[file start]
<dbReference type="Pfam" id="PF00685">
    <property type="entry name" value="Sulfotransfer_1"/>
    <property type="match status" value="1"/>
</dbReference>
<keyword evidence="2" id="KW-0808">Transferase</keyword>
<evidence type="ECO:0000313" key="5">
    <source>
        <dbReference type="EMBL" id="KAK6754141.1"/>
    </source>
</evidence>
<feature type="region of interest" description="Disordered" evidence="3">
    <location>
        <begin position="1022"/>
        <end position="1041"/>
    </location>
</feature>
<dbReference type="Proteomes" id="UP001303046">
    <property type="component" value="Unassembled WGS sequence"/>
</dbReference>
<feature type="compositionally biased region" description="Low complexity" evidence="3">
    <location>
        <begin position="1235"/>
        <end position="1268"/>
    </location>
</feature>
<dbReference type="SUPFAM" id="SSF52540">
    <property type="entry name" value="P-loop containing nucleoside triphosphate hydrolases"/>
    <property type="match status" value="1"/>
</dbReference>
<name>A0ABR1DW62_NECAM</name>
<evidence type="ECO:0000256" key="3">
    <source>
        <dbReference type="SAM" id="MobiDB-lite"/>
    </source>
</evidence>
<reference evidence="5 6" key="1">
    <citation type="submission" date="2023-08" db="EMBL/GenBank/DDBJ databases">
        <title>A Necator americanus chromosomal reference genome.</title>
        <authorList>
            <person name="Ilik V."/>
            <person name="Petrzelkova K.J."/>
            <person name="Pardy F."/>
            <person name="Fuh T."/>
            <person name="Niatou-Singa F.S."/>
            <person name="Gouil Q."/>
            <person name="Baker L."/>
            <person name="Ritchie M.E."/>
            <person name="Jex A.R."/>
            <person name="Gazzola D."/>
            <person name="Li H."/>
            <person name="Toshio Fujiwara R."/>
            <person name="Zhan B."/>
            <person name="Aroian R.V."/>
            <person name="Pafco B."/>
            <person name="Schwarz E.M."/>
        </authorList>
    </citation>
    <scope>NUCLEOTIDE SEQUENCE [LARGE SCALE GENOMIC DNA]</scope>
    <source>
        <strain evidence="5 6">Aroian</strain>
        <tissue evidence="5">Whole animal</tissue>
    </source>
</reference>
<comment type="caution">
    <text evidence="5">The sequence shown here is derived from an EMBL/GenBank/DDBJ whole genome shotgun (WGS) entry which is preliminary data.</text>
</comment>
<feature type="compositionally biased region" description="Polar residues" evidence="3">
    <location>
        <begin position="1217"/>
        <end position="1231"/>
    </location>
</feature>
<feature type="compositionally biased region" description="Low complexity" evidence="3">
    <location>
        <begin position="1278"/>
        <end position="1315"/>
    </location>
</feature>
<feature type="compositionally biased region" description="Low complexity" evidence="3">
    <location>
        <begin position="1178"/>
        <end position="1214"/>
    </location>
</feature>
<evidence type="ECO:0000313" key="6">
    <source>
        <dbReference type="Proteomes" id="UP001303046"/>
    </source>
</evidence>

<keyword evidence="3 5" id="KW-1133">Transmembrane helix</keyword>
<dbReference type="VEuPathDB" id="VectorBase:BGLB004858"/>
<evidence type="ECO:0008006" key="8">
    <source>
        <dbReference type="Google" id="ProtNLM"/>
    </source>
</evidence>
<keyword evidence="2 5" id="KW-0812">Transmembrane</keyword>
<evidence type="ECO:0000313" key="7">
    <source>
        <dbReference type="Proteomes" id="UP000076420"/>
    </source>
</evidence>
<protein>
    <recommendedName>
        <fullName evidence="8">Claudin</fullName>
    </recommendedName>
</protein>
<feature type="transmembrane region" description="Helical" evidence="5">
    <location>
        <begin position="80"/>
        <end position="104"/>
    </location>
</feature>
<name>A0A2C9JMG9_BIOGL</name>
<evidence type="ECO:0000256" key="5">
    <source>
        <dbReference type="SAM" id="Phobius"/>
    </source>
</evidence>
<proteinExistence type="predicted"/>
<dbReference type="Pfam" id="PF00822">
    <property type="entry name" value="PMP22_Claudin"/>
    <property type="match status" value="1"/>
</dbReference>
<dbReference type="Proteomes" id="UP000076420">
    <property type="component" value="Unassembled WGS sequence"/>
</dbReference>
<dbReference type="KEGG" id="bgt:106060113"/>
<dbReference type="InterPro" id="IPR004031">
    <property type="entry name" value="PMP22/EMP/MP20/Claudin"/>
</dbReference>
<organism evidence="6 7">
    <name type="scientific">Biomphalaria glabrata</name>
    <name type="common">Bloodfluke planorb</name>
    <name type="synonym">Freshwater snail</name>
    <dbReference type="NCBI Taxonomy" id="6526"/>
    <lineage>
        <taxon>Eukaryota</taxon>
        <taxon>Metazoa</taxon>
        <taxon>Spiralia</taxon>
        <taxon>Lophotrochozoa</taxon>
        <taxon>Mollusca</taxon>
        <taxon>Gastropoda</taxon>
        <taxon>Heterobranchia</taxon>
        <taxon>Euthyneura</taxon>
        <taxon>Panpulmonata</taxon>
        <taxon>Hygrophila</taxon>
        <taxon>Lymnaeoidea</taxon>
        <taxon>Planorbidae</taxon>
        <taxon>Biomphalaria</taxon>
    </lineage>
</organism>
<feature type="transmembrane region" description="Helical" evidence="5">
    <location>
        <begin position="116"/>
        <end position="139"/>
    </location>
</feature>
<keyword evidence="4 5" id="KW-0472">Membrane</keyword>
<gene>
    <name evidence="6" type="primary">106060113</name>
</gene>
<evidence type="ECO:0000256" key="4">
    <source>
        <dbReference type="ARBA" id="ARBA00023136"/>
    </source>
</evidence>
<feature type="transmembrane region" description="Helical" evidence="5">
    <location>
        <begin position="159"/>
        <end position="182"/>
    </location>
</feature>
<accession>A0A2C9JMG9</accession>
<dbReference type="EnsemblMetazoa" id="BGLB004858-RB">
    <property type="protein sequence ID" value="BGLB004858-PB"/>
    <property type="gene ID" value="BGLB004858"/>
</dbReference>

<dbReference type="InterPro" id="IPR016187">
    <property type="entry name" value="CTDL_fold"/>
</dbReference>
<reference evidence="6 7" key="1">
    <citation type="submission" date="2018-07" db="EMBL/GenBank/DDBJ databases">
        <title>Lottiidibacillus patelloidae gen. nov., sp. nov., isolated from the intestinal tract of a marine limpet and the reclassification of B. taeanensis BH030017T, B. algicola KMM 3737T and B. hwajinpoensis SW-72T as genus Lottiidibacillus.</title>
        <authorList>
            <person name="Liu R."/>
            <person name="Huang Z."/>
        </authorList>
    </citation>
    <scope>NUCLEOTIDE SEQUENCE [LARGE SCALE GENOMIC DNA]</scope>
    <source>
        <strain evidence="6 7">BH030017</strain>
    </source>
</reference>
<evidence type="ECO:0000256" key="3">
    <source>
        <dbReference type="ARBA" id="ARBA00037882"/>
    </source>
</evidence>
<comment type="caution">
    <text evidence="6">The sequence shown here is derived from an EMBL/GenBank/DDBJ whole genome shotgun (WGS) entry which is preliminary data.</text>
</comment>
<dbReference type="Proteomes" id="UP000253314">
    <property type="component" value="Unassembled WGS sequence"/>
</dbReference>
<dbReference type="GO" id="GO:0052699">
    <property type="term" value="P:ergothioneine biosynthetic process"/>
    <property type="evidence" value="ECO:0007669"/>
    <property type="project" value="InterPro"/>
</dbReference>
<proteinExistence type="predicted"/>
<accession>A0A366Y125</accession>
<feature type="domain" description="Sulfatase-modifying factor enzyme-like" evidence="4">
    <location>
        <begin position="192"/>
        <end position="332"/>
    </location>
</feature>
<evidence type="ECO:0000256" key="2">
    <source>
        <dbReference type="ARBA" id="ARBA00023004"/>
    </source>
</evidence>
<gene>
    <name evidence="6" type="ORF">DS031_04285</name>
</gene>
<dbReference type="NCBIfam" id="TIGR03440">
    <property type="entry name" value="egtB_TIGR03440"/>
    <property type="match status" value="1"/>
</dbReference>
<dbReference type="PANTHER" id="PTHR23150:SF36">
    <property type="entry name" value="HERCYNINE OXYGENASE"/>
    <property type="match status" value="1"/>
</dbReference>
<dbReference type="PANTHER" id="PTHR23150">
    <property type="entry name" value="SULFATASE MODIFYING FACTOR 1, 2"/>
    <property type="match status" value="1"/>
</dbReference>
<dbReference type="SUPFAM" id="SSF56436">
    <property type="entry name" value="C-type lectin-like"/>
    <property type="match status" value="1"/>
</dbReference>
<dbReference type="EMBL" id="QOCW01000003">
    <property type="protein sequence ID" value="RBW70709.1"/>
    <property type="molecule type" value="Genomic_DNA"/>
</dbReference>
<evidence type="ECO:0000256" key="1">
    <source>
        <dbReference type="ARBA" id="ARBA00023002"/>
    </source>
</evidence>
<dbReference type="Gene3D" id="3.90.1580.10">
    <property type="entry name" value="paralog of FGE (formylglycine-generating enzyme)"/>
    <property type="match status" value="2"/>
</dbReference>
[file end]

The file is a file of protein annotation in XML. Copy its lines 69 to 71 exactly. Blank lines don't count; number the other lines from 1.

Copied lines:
        <begin position="1217"/>
        <end position="1231"/>
    </location>